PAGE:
Have you ever looked down at your timber floor and noticed gaps between the boards that weren’t there a week ago? If you have, don’t worry. You’re most likely observing your floor’s natural response to dry weather. In this guide to what happens to timber floors in dry times, we look at how changing humidity affect timber floors, as well as the steps you can take to protect your timber floors in dry weather.
What happens to timber floors in dry times?
It’s common for timber floors in dry times to look noticeably different from other times of the year. As a natural product, timber floors expand and contract with changes in the relative humidity level of your house. Relative humidity is a measure of how much moisture is in the air, with lower levels indicating the air is dry and higher levels indicating there is more moisture in the air.
In the same way that changing humidity levels can cause cupping, peaking and crowning, drier air (i.e. lower humidity conditions) can make your floorboards contract, leaving visible gaps between the boards. This is because low humidity levels cause moisture to move out of the floor and into the air, reducing the volume of your timber floors in dry weather. In the case of floating floors, sudden drops in humidity can cause the ‘rafts’ to shrink and potentially pull out from beneath scotia. Occasionally, the floor may also separate if movement has not been fully allowed for during installation.
The graph below highlights this relationship between relative humidity (RH) and moisture content (MC). As you can see, the cover width of the floor boards is 1.5mm smaller when the relative humidity is 40%, than when the humidity level is 80%.
Day-to-day, timber floors respond slowly to changes in humidity levels, so you typically won’t observe much of a change. However, during periods of significant humidity changes—such as changing seasons—shrinkage is more noticeable. For instance, Brisbane tends to be relatively dry during September, while the southern parts of Australia tend to be at their driest over the Christmas period and late into summer.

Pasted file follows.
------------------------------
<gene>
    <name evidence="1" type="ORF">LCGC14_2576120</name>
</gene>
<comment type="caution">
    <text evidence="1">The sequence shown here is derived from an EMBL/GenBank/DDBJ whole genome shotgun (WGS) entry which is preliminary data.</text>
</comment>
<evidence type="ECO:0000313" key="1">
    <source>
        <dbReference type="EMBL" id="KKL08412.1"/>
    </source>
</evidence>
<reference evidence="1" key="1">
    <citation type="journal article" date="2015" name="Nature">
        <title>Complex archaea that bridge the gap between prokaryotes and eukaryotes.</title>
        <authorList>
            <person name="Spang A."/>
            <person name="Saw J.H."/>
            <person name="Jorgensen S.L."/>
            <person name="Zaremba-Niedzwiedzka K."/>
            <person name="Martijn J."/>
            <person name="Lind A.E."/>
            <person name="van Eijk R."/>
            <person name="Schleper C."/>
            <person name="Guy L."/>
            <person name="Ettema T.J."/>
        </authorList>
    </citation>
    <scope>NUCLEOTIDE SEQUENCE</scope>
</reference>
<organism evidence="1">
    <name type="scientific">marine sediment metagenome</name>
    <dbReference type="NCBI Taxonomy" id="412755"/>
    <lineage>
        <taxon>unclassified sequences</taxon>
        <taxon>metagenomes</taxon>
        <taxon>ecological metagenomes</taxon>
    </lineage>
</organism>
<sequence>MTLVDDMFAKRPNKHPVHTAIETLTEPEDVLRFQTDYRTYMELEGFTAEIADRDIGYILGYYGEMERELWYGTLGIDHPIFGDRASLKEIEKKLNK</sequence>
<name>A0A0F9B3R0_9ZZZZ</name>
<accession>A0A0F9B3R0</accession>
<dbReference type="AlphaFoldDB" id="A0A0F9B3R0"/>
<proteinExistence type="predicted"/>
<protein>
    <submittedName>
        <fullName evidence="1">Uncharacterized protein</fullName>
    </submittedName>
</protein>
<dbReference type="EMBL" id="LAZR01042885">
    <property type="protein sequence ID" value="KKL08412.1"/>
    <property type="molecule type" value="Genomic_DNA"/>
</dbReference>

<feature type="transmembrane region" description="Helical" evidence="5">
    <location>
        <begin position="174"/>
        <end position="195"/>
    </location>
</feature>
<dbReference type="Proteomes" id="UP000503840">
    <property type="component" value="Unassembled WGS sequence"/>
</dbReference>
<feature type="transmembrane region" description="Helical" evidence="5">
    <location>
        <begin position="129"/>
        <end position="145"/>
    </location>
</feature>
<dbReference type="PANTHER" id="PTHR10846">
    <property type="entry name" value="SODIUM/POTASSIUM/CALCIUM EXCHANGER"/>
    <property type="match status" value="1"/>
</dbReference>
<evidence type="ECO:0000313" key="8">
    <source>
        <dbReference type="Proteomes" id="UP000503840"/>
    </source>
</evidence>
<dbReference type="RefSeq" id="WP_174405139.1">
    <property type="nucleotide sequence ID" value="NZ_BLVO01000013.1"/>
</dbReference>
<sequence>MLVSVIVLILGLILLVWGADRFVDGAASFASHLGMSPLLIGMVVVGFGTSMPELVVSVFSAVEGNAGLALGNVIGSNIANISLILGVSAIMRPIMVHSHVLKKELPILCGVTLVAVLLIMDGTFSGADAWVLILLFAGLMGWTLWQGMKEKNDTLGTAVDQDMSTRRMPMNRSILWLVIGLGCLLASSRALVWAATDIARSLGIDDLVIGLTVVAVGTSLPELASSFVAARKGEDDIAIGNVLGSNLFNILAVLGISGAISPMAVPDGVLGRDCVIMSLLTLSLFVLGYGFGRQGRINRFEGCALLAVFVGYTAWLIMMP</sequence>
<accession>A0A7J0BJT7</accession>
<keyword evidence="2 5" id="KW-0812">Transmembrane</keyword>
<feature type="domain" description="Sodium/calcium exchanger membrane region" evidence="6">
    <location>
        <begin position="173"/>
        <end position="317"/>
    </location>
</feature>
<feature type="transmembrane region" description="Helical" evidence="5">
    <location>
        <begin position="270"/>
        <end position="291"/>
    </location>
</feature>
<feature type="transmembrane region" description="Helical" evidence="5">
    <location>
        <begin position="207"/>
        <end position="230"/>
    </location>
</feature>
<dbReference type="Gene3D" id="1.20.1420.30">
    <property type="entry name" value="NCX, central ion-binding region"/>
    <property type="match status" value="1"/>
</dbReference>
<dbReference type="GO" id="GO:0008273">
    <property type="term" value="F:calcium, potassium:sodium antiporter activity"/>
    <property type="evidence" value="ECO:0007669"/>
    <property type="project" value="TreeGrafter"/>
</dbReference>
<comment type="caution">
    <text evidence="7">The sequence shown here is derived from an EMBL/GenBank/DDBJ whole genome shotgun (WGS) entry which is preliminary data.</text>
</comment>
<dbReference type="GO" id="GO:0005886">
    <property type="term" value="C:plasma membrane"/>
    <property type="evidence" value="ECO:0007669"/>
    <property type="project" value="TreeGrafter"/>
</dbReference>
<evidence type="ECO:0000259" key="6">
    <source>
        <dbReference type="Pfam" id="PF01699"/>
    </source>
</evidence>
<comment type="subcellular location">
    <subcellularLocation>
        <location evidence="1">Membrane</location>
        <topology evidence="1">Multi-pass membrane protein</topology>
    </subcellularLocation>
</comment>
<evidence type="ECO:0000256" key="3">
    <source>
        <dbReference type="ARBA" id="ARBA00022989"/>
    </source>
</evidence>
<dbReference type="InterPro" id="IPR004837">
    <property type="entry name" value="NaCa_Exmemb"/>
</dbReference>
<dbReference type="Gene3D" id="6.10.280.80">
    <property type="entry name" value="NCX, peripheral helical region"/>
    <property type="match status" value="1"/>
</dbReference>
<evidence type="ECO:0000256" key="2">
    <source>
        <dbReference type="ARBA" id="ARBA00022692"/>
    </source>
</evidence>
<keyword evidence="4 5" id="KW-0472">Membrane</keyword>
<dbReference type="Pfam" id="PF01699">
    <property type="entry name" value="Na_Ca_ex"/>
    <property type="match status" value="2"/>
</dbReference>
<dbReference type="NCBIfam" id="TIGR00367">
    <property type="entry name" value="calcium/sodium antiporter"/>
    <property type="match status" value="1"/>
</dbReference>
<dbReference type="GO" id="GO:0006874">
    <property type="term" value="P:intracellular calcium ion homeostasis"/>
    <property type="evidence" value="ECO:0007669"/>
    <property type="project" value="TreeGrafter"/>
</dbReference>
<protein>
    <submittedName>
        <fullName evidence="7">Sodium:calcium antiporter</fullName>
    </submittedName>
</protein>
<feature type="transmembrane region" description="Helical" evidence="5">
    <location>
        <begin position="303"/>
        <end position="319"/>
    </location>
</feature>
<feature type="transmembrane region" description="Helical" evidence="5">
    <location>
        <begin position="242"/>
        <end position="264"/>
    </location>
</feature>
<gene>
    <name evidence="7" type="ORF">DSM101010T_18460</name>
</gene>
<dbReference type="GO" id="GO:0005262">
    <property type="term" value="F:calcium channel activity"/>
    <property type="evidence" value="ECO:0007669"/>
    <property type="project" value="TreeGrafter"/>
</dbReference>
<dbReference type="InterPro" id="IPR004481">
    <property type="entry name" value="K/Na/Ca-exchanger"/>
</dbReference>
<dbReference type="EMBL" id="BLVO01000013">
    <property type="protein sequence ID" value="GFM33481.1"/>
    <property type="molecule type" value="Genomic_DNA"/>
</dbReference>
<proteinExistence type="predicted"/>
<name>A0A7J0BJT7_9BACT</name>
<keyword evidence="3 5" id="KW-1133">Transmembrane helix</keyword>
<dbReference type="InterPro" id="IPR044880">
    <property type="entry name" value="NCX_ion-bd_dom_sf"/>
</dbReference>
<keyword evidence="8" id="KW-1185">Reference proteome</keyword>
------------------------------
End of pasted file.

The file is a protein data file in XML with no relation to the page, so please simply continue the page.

How you can protect timber floors in dry times
More often than not, board shrinkage due to dry conditions will be minor and resolve by itself as the air becomes more humid again. However, there are a few things you can do to protect timber floors in dry times to prolong the lifespan of your hardwood floors. These include:
• Limiting how much air flows through the house during the driest part of the day. Because timber floors lose the most moisture when the air is at its driest, you should limit the amount of breeze that flows through the house during the driest part of the day. Typically, this will be in the afternoon. Instead, ventilate the house in the morning or evening when the air is more humid. This allows cool air into the house and limits the amount of moisture that escapes from the boards.
• Increasing the relative humidity level within your house. Adding more moisture to the air will limit the amount of moisture that is drawn out of your timber floors in dry weather.
• Strategies to raise the humidity level within your house include opening the house up at night to let cool, moister air inside, using a portable evaporative cooler or leaving out bowls of water.
• Reducing heater use during cold, dry weather. As tempting as it is to run the heater to warm up over the cooler months, heater usage can create even drier internal conditions.
• Ensuring that the house is well-ventilated if timber floors are being installed over a hot, dry summer, to prevent the temperature within the house from becoming too hot.
Australian Timber Flooring Association Inc., 2018, Timber floors in dry times